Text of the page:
Preparation of DNA and RNA for Southern and Northern blot analyses was performed according to Noegel et al. (1985). SDS-PAGE (Laemmli, 1970) and immunoblotting (Towbin et al., 1979) followed standard procedures. Secondary antibodies used included: goat anti–mouse IgG and goat anti–rabbit IgG coupled to horseradish peroxidase (Dianova). The bound secondary antibodies were visualized with the enhanced chemiluminescence method (Nycomed Amersham). Determination of protein concentration was done according to Lowry et al. (1951) with BSA as a standard. Rabbit actin was prepared from skeletal muscle according to Spudich and Watt (1971). Recombinant and native Dictyostelium profilin were purified as described by Haugwitz et al. (1991). Polyclonal antisera 3416 and 3417 against DdLIMP were raised by immunizing rabbits (Eurogentec) with a bacterially expressed polypeptide comprising the COOH-terminal half of DdLIMP, starting at amino acid 390. The recombinant protein carrying an NH2-terminal 6× His-tag was expressed in E. coli M15 cells using a pQE32 vector (Qiagen GmbH) and purified by Ni2+-NTA affinity chromatography (Qiagen GmbH). Compilation of DNA or protein sequences was done with the UWGCG program (University of Wisconsin Genetics Computer Group; Devereux et al., 1984). Searches for similarities to other protein sequences were done with the BLAST program (Altschul et al., 1990) using the combined nonredundant entries of the Brookhaven Protein Data Bank, Swiss-Prot, PIR, and GenBank at the NCBI. Phylogenetic analysis was carried out with the program package PHYLYP (Felsenstein, 1989).
Suppression of the Profilin-minus Phenotype after REMI Mutagenesis
The REMI technique, first described by Schiestl and Petes (1991), is a powerful method for tagging and cloning novel genes in model systems like D. discoideum (Kuspa and Loomis, 1992), Candida albicans (Brown et al., 1996), Ustilago maydis (Boelker et al., 1995), or in the vertebrate Xenopus (Kroll and Amaya, 1996). It has been used successfully to identify suppressors of developmental mutants in D. discoideum (Bear et al., 1998), and we applied it with the aim of isolating suppressor mutants for the profilin-minus phenotype. After 10 d of selective pressure the transformants were plated on K. aerogenes plates.
Six colonies (RB1–RB6: REMI BamHI) were found to develop normally, whereas the development of the profilin-minus cells was always arrested at the finger stage. Southern analysis showed that RB1–RB4 and RB5–RB6, respectively, had the same restriction pattern. If one assumes that they share the same insertion and multiple independent insertions took place, then the screen would be near saturation, in accordance with earlier suppressor screens with the REMI method (Shaulsky et al., 1996).
One clone (RB2) was chosen for further analysis; the flanking regions of the other strains have not been determined. Determination of the number of nuclei showed that the prominent cytokinesis defect of the profilin-minus cells, resulting in the frequent appearance of giant multinucleated cells, was also suppressed in the RB2 mutant (Fig. 1). However, the growth defects of profilin-minus cells were not restored. On bacterial lawn as well as in shaking culture at 120 rpm, RB2 had about the same growth rate as its parent strain pII/Ia2. Interestingly, the RB2 mutant seemed to be less prone to physical damage by shaking than the profilin-minus cells. Immunofluorescence studies showed that the broad F-actin rim frequently found in profilin-minus cells was not present in the RB2 strain. The F-actin distribution was indistinguishable from wild-type. Southern analysis of ClaI-digested genomic DNA from RB2, using a blasticidin S probe, showed a band of 7.2 kb in the REMI mutant. This band represents the plasmid used for mutagenesis with flanking sequences.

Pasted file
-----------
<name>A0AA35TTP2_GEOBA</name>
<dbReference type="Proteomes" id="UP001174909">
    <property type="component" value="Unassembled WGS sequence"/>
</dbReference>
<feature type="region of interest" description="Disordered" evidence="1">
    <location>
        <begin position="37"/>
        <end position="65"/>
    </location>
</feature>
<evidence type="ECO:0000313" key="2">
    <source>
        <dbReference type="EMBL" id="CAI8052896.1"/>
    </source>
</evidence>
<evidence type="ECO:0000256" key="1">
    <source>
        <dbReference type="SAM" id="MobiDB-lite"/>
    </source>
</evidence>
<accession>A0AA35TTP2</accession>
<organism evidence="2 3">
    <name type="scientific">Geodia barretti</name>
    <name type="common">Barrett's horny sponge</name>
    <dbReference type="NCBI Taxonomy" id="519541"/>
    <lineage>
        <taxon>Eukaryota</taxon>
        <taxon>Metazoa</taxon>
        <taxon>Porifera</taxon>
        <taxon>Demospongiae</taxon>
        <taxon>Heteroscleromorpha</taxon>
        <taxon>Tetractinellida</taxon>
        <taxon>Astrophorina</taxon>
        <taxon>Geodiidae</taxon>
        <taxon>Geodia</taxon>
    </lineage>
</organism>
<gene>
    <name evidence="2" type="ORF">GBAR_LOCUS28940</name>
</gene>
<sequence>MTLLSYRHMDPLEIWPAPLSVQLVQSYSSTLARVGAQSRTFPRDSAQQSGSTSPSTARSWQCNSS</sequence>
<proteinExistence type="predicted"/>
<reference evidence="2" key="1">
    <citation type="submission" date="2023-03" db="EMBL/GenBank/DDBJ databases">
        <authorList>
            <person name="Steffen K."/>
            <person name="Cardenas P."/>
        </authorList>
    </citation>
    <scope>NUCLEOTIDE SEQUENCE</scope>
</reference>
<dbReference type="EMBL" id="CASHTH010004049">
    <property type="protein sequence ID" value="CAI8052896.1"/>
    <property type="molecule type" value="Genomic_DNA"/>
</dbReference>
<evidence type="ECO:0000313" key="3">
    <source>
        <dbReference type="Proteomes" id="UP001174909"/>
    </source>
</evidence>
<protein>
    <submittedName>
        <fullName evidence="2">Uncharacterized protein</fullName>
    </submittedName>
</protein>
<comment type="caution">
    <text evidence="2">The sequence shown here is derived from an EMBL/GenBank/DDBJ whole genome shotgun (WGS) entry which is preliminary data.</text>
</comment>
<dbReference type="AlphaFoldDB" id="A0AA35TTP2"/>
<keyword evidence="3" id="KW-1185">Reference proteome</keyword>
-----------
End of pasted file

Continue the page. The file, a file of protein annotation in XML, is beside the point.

lmpA Encodes a Protein with Homology to Lysosomal Integral Membrane Proteins
The pUCBsrΔBam plasmid together with 2.6 kb of flanking genomic sequence were recovered from the RB2 strain and subjected to sequence analysis. Two open reading frames were found. One had a size of 1.176 kb and was disrupted by the pUCBsrΔBam vector at a DpnII restriction site; the second had a size of 0.6 kb and showed the opposite orientation. Both open reading frames were separated by a sequence whose A/T composition is typical for intergenic DNA in the Dictyostelium genome. Due to sequence homology with mammalian LIMP-II, the gene and the encoded polypeptide were named lmpA and DdLIMP, respectively. The coding region of lmpA lacked the ATG start codon but contained a TAA stop codon, the most frequently found termination codon in D. discoideum (Sharp and Devine, 1989). Screening of a cDNA library resulted in the isolation of a cDNA clone with a size of ∼1.6 kb that lacked the 3′ region of the gene but contained the ATG start codon. The cDNA and the genomic sequence overlapped by ∼400 bp (Fig. 2 A). With primers derived from the completed coding sequence, PCR was carried out on AX2 genomic DNA to confirm the results from the cDNA sequencing reactions. In addition, a single 98-bp intron was found near the 5′ end of the coding sequence.
Examination of the deduced amino acid sequence of DdLIMP revealed a polypeptide with a length of 779 amino acids, a calculated molecular mass of 87.8 kD, and an isoelectric point of 4.4. A hydropathy profile according to the method of Kyte and Doolittle (1982) suggests two hydrophobic regions, one at the NH2 terminus and one at the COOH terminus. The length of the apolar segment at the NH2 terminus (24 amino acids) and the charge distribution in the flanking hydrophilic stretches suggest that this constitutes a signal anchor rather than a cleaved signal (Wahlberg and Spiess, 1997). In contrast, cleaved signal sequences have shorter apolar segments (7–15 residues; von Heijne, 1986). In the case of Dictyostelium ponticulin, a protein reported to have a cleaved signal sequence, the hydrophobic segment contains only 13 residues (Hitt et al., 1994). Rat LIMP-II, which is a mammalian homologue of DdLIMP was shown to contain an uncleaved signal peptide as well (Vega et al., 1991). There are 19 putative consensus sites for N-glycosylation present, and all of them are located in between the hydrophobic stretches (Fig. 2 B).